A graph $G$ is connected if and only if the second-largest eigenvalue $\lambda_2$ of the Laplacian of $G$ is greater than zero. (See, e.g., the Wikipedia article on algebraic connectivity.)

Is there an analogous statement for the eigenvalue $\lambda_2(M)$ of the Laplacian operator $\Delta$ for an $n$-dimensional connected, closed Riemannian manifold $M$?

($\Delta(f) = \nabla^2(f) = −\mathrm{div}(\mathrm{grad}(f))$.)

I am trying to understand the relationship between Laplacians on graphs and Laplacians on Riemannian manifolds. Pointers to help elucidate the connection would be greatly appreciated!

Addendum. See Richard Montgomery's interesting new comment on the Laplacian on the integer lattice.

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    $\begingroup$ I don't understand why you require that $M$ is connected. Isn't it true in both cases that the space of harmonic functions is precisely the space of locally constant functions, so its dimension is the number of connected components? $\endgroup$ Jan 22, 2012 at 2:15
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    $\begingroup$ If the manifold has finitely many connected components, then L^2(M) decomposes as direct sum over the L^2 spaces of the separate connected components. Every connected component contribute the constant space $$\mathbb{C}\cdot 1$$ to be an eigenvector of eigenvalue $0$, hence the multiplicity of the the eigenvalue $0$ equals to the number of connected components. The connection between graphs and manifolds is more explicit by approximating the manifold with its 1 skeleton structure see in the book by Lubotzky - ma.huji.ac.il/~alexlub/BOOKS/On%20property/On%20property.pdf , p.34 $\endgroup$
    – Asaf
    Jan 22, 2012 at 7:45
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    $\begingroup$ This is a general comment about the relation between the laplacian graph and the one on Riemannian manifold. Suppose $M$ compact and let $T$ be a triangulation of $M$. Given $n\in\mathbb N$ denote by $T_n$ the triangulation of $M$ obtained by $T$ doing $n$-times a barycentric subdivision of $T$. Denote by $\Delta_n$ the discrete Laplacian of the natural connected graph constructed on the 1-skeleton of $T_n$. It is possible that $\Delta_n$ converges in some suitable sense to $\Delta$ and this should give some transference principle. $\endgroup$ Jan 22, 2012 at 13:10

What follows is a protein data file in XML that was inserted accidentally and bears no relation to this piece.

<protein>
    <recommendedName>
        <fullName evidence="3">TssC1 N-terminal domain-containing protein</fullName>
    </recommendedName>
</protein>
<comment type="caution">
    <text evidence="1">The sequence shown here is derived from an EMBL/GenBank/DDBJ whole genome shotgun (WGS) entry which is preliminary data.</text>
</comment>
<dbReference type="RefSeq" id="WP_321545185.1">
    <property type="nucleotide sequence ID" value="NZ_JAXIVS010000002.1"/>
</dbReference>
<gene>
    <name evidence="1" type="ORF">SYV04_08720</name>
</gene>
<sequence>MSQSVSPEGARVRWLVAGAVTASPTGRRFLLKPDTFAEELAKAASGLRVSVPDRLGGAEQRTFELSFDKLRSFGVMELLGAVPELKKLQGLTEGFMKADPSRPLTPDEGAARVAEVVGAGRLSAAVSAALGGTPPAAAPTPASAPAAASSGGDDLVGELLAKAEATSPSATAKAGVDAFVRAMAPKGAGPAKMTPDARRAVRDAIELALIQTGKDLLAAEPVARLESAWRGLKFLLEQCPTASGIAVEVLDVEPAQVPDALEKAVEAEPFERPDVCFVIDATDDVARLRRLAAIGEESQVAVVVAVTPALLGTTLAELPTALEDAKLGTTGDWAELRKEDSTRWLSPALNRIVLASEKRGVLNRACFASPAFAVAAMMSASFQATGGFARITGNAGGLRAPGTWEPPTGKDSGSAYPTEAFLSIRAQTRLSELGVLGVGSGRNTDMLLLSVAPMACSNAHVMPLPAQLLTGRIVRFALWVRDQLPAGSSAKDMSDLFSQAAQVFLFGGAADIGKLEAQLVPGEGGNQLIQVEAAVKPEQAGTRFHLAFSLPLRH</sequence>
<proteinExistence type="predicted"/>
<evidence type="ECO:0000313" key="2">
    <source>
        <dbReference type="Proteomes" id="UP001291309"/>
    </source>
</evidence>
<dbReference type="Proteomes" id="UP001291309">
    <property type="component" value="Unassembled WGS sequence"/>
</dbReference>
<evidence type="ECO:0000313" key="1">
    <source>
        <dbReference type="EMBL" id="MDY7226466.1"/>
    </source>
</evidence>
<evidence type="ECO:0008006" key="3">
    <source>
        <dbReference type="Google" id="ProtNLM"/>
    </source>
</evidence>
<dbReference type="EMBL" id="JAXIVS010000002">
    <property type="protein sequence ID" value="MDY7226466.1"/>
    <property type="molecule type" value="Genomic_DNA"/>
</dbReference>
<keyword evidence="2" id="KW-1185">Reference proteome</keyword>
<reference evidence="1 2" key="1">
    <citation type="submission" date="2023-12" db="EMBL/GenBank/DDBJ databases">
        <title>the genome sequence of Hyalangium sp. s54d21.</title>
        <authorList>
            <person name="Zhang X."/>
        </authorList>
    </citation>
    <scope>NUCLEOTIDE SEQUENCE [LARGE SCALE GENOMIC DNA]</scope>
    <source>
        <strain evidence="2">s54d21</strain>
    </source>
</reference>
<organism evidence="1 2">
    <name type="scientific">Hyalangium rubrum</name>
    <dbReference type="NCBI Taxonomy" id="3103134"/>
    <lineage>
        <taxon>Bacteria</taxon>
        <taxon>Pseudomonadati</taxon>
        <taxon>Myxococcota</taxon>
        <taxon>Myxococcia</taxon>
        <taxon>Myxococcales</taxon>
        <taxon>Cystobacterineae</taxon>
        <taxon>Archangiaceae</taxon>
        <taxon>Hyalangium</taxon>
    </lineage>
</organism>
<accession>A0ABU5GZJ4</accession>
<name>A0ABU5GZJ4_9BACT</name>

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    $\begingroup$ This probably won't answer your question directly, but I got a lot of useful references in the responses to this question: mathoverflow.net/questions/66892/… $\endgroup$ Jan 22, 2012 at 23:42
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    $\begingroup$ Thanks Asaf, Valerio, and Paul--All very useful comments! $\endgroup$ Jan 23, 2012 at 0:25

3 Answers 3


In my opinion, Colin de Verdiere's book "Spectre de Graphes" is the best place to start investigating the connection between the discrete Laplacian and the manifold Laplacian.

Recently, investigations in computer science (machine learning) lead to considerable progress.